Classic Movie Review: The General (1927)


Title: The General
Release Date: February 5, 1927
Director: Clyde Bruckman & Buster Keaton
Production Company: Buster Keaton Productions | Joseph M. Schenck Productions
Summary/Review:

I knew I’d need to watch a Buster Keaton film for my classic movie project, but was disappointed that his most famous work is not only a Civil War film, but one sympathetic to the Confederate cause.  So I watched this movie rooting against Keaton much of the time.

The movie was a big-budget spectacular for its era and stars Keaton as Johnnie Gray, a railroad engineer dedicated to maintaining the engine The General.  When the war begins, he attempts to enlist, but is denied because his skills with the trains are needed.  Nevertheless, his fiancée Annabelle Lee (Marion Mack) believes him to be a coward, and refuses to speak to him.

A year later, Union spies steal The General (with Annabelle Lee aboard the train) and head north from Georgia to Tennessee with a plan to destroy the rails, bridges, and telegraph wires behind them.  Johnnie pursues The General through various means, eventually working on his own as he leaves the Confederate soldiers behind. There are are a number of spectacular gags as Keaton walks along the train performing various stunts and fights with the spies.  Scenes from the next day show him returning with The General  and Annabelle Lee, leading another chase and culminating in a battle (which was the most expensive shot in film history to that point due to hundreds of extras and the collapse of a bridge with a train on it).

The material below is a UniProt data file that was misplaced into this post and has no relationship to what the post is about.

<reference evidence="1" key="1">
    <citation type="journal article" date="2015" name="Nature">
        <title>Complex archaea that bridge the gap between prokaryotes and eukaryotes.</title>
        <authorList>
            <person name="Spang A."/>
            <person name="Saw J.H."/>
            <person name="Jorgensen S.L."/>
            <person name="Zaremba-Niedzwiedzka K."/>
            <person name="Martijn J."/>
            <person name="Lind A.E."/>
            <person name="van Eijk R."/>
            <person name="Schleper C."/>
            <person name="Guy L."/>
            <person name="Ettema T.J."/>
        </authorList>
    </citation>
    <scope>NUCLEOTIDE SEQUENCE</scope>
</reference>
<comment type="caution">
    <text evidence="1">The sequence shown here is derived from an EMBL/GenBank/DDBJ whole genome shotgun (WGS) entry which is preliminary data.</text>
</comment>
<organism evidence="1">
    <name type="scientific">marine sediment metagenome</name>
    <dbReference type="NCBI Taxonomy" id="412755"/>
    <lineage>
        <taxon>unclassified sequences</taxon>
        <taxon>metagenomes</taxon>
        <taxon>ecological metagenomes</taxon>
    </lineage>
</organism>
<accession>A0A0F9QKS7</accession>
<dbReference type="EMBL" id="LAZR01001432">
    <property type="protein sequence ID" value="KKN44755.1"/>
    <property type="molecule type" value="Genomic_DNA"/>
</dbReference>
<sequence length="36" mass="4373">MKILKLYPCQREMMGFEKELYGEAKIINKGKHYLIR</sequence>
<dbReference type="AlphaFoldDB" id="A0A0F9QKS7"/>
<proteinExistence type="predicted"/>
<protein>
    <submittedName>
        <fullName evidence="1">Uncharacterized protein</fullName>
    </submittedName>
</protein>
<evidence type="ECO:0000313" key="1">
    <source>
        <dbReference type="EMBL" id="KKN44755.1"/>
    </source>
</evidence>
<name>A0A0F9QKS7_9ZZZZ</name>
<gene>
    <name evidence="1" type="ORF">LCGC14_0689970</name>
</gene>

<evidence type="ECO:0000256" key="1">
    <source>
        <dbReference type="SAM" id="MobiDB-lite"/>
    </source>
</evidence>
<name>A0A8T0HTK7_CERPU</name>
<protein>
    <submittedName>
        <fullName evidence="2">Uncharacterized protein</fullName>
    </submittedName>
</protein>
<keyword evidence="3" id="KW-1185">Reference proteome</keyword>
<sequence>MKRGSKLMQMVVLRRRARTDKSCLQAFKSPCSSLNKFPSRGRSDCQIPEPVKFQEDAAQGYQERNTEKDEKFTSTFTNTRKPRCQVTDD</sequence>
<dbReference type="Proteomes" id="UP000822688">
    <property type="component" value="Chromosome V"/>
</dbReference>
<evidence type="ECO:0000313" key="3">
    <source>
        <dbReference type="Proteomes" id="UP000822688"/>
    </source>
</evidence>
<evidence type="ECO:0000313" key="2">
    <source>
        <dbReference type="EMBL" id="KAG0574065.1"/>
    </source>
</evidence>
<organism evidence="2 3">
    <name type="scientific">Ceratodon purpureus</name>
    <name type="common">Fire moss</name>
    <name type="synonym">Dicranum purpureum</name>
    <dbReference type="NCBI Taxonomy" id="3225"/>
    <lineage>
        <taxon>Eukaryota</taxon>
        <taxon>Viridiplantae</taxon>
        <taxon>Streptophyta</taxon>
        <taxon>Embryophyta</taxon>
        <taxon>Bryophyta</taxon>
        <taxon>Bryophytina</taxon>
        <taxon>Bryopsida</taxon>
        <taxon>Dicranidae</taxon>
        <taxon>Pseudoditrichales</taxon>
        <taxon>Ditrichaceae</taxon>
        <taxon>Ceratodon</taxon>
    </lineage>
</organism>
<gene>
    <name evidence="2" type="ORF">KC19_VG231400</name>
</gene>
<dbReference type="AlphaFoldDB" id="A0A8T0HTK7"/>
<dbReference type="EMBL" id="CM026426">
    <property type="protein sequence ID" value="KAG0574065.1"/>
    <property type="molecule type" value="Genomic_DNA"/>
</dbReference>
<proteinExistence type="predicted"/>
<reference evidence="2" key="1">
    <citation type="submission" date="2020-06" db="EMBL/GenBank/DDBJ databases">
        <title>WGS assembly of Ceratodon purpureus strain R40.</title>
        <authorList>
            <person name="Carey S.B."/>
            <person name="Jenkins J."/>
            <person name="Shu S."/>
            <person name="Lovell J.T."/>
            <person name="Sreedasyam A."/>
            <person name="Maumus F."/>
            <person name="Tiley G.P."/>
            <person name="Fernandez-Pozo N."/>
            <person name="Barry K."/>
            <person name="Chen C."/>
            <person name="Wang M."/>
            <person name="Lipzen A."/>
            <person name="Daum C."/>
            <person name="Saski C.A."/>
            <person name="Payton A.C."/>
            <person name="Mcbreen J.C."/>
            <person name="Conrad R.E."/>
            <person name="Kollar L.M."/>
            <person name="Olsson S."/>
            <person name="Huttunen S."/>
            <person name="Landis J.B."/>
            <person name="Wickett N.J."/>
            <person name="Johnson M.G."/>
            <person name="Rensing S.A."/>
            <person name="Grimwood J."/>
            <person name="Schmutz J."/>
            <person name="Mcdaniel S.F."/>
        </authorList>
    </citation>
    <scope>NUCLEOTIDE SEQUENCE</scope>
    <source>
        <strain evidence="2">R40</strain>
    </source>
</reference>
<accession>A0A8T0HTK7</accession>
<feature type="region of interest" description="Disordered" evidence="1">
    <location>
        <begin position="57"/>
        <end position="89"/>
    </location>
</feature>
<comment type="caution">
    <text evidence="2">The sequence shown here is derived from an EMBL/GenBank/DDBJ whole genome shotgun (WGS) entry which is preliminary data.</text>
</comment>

Despite my misgivings, I enjoyed this film and think the stunts and slapstick hold up well, even if the politics do not.

Rating: ***

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